After loss to Michigan State, Northwestern needs improvement in the run game

By John Volk

By most accounts, No. 8 Northwestern’s 29-20 loss to Michigan State Saturday was uncharacteristic.

Graduate transfer Peyton Ramsey, Indiana’s all-time most accurate quarterback, threw two interceptions and nearly had two other passes picked off. The nation’s fourth-best scoring defense and 15th-best total defense gave up 23 points (the final score was a defensive TD) and 12 chunk plays. And a team that prides itself on taking care of the ball lost the turnover battle four to one.

It’s tempting to overreact, but the evidence still shows a nationally great defense and a quarterback that can lead a serviceable passing attack, even with a concerning interception count. The main cause for alarm should come from Northwestern’s ground game, which again struggled to gain any traction, putting up just 63 yards on 37 carries. Game script didn’t do Northwestern runners any favors as the Wildcats quickly found themselves in a 10-point hole, but the 1.7 average yards per rush and the long run of eight yards illustrate an all-around bad night on the ground.

Struggles on the ground are nothing new for the Wildcats. When game script sided with the Northwestern running game last week against Wisconsin, the team put up its worst rushing numbers of the year with 24 yards on 23 carries. Against Purdue the week before, the Wildcats ran the ball 40 times and got only got 80 yards out of it.

This trajectory doesn’t situate Northwestern well among winning teams in the modern Big Ten West. Between 2014 and 2019, a Big Ten team playing within the conference on average rushed for 215 yards in a win. That average goes up to 227 winning rush yards for games within the West division. The Wildcats have only rushed for more than 150 yards once this season, in the opener against Maryland, well off pace of what it usually takes to win in the Big Ten.

When Northwestern brought in Offensive Coordinator Mike Bajakian last December, the expectation was for a run-heavy scheme the likes of which saw AJ Dillon rush for 1,685 yards in his senior season at Boston College. While Northwestern’s 55.7% share of run plays is down substantially from the 67.5% share at BC under Bajakian last year, Northwestern is still a run-first team.

This is a strategy that should work especially well in the Big Ten. Between 2014 and 2019 winning sides in in-conference games out-rushed their opponents in 78.1% of games compared to out-passing their opponents in just 56.2% of games. Additionally, points for the winning team in Big Ten play are more strongly correlated to its rushing yards (0.49) than they are to its passing yards (0.34), suggesting a strong rushing attack can more reliably predict the points a winning team will score than a strong passing attack.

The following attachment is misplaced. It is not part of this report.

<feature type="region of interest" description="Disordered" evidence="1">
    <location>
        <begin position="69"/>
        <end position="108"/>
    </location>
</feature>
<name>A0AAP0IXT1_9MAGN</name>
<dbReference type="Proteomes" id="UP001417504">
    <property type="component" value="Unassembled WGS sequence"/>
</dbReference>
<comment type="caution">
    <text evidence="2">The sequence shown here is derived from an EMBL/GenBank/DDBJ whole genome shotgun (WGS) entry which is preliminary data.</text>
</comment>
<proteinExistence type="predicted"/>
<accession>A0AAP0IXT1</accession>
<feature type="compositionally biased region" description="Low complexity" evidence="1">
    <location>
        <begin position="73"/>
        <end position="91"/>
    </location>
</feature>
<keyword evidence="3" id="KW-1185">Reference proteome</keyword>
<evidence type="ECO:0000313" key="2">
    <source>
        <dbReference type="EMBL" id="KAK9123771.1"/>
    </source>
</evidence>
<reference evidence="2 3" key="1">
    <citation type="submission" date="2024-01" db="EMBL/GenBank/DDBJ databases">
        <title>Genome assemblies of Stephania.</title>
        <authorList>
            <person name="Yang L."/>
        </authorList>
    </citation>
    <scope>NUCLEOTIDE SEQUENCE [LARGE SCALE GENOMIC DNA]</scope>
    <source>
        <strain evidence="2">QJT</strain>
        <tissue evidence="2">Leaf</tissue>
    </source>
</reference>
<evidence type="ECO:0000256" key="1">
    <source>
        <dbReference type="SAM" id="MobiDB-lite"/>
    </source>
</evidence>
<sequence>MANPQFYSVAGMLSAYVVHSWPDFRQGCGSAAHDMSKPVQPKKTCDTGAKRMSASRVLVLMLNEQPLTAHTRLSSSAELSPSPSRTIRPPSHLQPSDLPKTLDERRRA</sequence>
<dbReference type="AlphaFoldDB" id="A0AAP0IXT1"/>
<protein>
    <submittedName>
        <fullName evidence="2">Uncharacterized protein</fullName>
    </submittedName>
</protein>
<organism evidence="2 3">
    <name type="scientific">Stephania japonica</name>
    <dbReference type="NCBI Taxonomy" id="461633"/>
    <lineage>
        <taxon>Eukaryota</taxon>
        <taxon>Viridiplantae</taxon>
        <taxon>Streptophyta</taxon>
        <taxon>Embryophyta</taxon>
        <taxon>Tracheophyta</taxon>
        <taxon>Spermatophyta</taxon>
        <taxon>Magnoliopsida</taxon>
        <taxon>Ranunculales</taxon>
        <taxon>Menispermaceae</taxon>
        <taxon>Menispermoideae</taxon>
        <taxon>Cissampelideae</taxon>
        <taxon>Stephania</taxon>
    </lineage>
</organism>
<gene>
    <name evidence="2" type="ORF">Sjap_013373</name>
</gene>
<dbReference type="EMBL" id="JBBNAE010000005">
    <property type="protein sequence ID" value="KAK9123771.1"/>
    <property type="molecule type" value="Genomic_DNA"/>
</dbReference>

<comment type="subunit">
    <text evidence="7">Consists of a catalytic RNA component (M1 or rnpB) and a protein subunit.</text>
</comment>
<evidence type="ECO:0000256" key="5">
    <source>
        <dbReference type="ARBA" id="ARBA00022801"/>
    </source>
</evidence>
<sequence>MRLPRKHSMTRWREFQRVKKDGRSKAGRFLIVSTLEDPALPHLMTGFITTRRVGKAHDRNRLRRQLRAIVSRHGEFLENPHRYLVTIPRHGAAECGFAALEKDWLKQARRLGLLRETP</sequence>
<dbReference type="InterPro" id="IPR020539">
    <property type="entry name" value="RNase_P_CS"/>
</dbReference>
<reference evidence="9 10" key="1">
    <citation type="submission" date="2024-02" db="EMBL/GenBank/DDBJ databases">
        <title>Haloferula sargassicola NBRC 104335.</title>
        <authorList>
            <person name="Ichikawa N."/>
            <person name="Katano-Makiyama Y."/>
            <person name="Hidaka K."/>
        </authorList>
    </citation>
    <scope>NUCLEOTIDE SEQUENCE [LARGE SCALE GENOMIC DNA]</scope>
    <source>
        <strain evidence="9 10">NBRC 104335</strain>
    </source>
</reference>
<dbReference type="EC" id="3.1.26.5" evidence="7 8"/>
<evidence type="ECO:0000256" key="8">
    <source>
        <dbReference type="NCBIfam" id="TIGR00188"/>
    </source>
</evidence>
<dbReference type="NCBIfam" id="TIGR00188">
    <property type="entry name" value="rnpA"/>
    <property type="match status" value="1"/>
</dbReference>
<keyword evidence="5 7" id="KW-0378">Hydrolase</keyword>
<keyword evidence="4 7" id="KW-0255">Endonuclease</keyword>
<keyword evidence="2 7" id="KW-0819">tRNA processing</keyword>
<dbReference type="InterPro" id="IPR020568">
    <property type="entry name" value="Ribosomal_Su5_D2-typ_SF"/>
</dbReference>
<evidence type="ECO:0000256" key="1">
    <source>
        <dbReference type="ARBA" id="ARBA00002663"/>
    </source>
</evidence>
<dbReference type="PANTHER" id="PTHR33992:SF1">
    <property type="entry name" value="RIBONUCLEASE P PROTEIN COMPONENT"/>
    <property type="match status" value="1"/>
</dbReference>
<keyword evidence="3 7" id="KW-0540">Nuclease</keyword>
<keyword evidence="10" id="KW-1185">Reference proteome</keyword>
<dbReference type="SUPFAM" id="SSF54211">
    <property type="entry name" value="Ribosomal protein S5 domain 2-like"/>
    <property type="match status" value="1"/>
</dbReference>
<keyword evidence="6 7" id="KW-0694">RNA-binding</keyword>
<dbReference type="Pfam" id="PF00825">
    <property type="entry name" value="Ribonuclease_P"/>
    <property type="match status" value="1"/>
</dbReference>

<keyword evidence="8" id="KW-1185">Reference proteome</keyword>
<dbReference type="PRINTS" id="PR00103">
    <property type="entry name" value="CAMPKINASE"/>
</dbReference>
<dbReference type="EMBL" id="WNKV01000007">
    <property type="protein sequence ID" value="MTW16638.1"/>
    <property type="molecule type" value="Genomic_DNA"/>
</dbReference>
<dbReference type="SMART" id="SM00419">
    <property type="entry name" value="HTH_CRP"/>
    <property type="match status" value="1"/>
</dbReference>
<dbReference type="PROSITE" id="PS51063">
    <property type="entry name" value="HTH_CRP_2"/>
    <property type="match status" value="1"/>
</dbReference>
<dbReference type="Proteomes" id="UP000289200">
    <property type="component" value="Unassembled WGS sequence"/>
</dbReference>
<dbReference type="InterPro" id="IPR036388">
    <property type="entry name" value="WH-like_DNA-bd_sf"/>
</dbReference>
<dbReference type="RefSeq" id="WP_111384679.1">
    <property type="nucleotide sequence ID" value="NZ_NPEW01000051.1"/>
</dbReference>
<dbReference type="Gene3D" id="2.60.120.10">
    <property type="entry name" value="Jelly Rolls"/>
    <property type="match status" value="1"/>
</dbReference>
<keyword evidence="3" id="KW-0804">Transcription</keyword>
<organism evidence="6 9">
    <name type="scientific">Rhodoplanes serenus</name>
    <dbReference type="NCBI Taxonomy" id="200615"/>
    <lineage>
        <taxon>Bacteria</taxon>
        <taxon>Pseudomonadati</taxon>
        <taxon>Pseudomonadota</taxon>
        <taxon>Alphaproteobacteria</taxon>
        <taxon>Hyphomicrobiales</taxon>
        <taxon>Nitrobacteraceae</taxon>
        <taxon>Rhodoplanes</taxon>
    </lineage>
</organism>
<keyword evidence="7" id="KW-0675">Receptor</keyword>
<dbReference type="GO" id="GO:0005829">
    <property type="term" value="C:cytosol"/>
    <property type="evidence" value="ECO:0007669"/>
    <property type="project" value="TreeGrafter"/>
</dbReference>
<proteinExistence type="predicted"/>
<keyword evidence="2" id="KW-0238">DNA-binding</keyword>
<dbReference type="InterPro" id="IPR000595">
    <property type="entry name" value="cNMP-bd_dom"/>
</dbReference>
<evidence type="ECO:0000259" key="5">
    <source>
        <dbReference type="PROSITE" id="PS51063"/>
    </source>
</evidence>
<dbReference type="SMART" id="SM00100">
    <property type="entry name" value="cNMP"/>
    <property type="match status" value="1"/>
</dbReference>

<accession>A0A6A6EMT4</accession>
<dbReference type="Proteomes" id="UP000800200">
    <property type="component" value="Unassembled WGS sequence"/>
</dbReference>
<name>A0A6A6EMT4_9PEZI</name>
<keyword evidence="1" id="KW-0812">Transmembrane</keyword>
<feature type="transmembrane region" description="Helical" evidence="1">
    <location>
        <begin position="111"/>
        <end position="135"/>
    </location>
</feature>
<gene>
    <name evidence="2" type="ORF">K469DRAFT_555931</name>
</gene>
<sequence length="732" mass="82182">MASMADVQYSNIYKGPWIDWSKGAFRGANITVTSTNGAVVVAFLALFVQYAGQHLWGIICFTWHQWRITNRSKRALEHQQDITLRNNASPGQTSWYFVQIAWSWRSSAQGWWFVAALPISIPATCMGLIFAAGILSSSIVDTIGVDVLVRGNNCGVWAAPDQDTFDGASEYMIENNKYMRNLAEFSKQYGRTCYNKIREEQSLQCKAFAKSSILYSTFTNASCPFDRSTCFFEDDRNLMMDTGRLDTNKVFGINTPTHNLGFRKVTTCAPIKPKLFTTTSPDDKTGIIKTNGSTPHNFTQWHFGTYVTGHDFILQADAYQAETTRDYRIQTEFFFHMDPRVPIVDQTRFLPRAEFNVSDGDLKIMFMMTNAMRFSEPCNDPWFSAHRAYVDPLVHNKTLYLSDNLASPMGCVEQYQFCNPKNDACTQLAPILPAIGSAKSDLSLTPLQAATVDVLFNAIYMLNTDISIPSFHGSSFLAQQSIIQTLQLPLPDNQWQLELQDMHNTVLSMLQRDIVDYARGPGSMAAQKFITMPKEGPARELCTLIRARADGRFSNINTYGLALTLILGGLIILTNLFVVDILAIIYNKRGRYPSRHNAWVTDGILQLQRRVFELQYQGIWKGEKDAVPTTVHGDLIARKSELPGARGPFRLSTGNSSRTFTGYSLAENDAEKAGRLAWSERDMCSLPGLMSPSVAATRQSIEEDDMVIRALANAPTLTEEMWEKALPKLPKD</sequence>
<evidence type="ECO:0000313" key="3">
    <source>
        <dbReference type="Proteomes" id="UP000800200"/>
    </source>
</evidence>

However, despite Northwestern’s willingness to run the ball significantly more often than passing the ball, the passing attack has out-gained the ground game 1184 yards to 783 yards so far this season.

It’s worth pointing out that sacks count against rush yards in college football. That said, Northwestern’s offensive line has been good in pass protection, giving up just nine sacks for 64 yards in six games — the Michigan State game accounts for a large chunk of that with four sacks for 25 yards. Even if those 64 yards were added to Northwestern’s rushing yardage, the Wildcats still would have passed for 337 more yards than they rushed.

So where does the blame fall?

Lead running back Isaiah Bowser has struggled after coming back from injury in 2019. Performances of 70 and 85 rushing yards with a rushing and receiving touchdown in Northwestern’s first two games teased a return to the potential he flashed during his rookie season where he posted 866 yards and six touchdowns. But after another injury kept him out of the Nebraska game, Bowser has rushed for 57 yards and no touchdowns in the last three games.

Similarly, change of pace back Drake Anderson started well with 193 rushing yards and two touchdowns in the first three games, but cooled off with 59 yards and no touchdowns in the last three games.

More advanced statistics like yards before contact and yards after contact are not readily available in college football, so it’s hard to break down how much of the blame lies on the backs and how much lies on the line, but when a team hasn’t broken a run longer than 12 yards in three weeks, no one escapes cleanly.

Ultimately, Northwestern is still well positioned for a historic season. The ‘Cats are 5-1 in conference play for the first time since 1996, and with a cancellation of next week’s game with Minnesota likely, they should be on their way to their second Big Ten West Title in three years. While chances of a CFP berth may be out the window, a New Year’s Six Bowl remains within the realm of possibility.

In the meantime, if Northwestern wants to make noise down the road, the run game needs to step up.